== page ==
The Metropolitan Police are right. This is an attack on all Londoners. These nightmares are an attack on us all; on our shared humanity and we can’t allow those who do these things to win.

If your ideology, be it religious or nationalistic, causes you to drive a van into a crowd of people, then you are a terrorist. You have committed violence for your cause. You have attacked all of us, but people like you will not win as long as the rest of us continue to reach across these fake divides drawn in our communities.

I always struggle with how the media behave in these moments. I hate to see the attacker’s faces on the screen, and their cause shared and dissected. This is the same. I don’t care who this person is, I care that a faith community has been attacked. I care about those in hospital. I care about our services having to deal with another attack. Share those people on your Facebook. Tell their stories. Don’t raise up the twisted narrative of the attacker, let it fall silent.

Whilst this is an attack on us all, it is clearly a specific attack on the Muslim community. A community who already feel marginalised and blamed. If you live near a mosque, find time to pop in and say hello. My advice from experience is to call ahead. If you can’t go visit send an email or message on Facebook or Twitter. Ask if there are ways to send support to those who were attacked. If you are appalled, but have no experience of Islamic communities it is natural to be nervous and confused about how to help; the easy answer is to ask questions. It might just be the asking how to help is the act of solidarity you can show.

An attack from Islamist terrorists and an attack from nationalistic terrorists have the same goal, to kill and divide through fear. We won’t let either win. We will overcome fear by choosing love and doing good. We will overcome division by coming together and knowing and befriending those whom we are supposed to be suspicious of.

The Jewish and Christian traditions speak of Shalom. The idea of wholeness, prosperity, tranquility, harmony and welfare – peace in short. In Islamic communities this is known as Salaam, and is used in the common greeting ‘As-salamu alaykum,’ or ‘peace be upon you.’ Our traditions have peace at their centre. That is our great commonality. Our humanity brings us together. Let us make Shalom, Salaam and Peace together, that is how good people respond to violence and division.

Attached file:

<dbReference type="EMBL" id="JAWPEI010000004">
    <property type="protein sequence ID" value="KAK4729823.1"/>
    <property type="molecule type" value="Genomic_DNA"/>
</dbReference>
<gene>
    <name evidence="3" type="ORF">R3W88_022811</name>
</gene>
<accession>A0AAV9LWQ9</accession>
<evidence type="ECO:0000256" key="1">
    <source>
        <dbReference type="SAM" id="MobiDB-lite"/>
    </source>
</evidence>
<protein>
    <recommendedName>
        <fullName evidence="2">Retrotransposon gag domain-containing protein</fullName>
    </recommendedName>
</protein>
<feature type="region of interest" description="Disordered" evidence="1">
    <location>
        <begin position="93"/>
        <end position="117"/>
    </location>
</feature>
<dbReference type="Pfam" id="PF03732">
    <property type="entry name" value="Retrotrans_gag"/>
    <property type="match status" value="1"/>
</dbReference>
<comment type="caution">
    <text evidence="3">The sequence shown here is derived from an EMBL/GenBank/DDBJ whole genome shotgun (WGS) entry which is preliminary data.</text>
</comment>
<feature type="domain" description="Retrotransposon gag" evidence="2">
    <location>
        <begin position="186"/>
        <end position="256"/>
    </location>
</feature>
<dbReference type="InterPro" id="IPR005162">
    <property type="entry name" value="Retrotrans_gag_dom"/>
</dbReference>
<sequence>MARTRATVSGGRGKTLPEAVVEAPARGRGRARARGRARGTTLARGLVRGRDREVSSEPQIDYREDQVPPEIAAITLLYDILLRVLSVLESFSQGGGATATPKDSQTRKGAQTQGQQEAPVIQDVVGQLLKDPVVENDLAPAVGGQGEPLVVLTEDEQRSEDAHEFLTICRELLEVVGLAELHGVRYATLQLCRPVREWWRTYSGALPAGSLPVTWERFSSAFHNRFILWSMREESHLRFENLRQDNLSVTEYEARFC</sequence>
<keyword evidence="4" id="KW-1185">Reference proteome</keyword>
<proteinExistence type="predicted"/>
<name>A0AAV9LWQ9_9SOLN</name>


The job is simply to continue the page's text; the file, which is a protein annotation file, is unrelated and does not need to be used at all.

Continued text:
Finding words when the world hurts.

My timelines on Twitter and Facebook have been hard to read recently. Whether the world is a worse place to be than it ever has been, or it is the outcome of 24-hour news, and instant information via the internet, the reality is, we are now almost constantly faced with stories of unbearable tragedy.
 
My reaction to these events that display the worst of humanity’s abilities, is usually similar. I begin with anger and sadness and soon follow with defiance. Others I know, spend more time in sadness and fear before moving towards defiance, but they never get angry. Some find it hard to break the cycle of fear. Others seek to reason the causes and impact of tragedy. We are all different.
 
The past two weeks have seemed to hit many of us harder than previous events. Perhaps it is that the Manchester attack seemed so awful as it was directly against children. Perhaps it was that something as everyday as eating ice cream was under attack in Baghdad. It seems that in the past number of days there was an acceleration of pain and an increase in senseless violence.
 
There is definitely something about tragedy occurring in a place that you recognise, that amplifies its impact on our emotions. I’ve been to the Manchester Arena, I’ve walked over London and Westminster Bridges. My memory can place me in all three in seconds. We often berate ourselves for giving greater value to things that happen in our western world than to those in other places. We should be more gentle with ourselves. It is natural to react differently to things that are familiar than to things that seem alien and other. It doesn’t make us less human, it doesn’t make us any less compassionate. Our minds are catching up with the information age; perhaps we weren’t meant to process this level of grief and horror all at once. So when you see a ‘yeah but what about this place or that place,’ status or tweet, scroll on, don’t breathe in guilt, process what you can, be kind to yourself and to other people. Of course you are horrified by events elsewhere.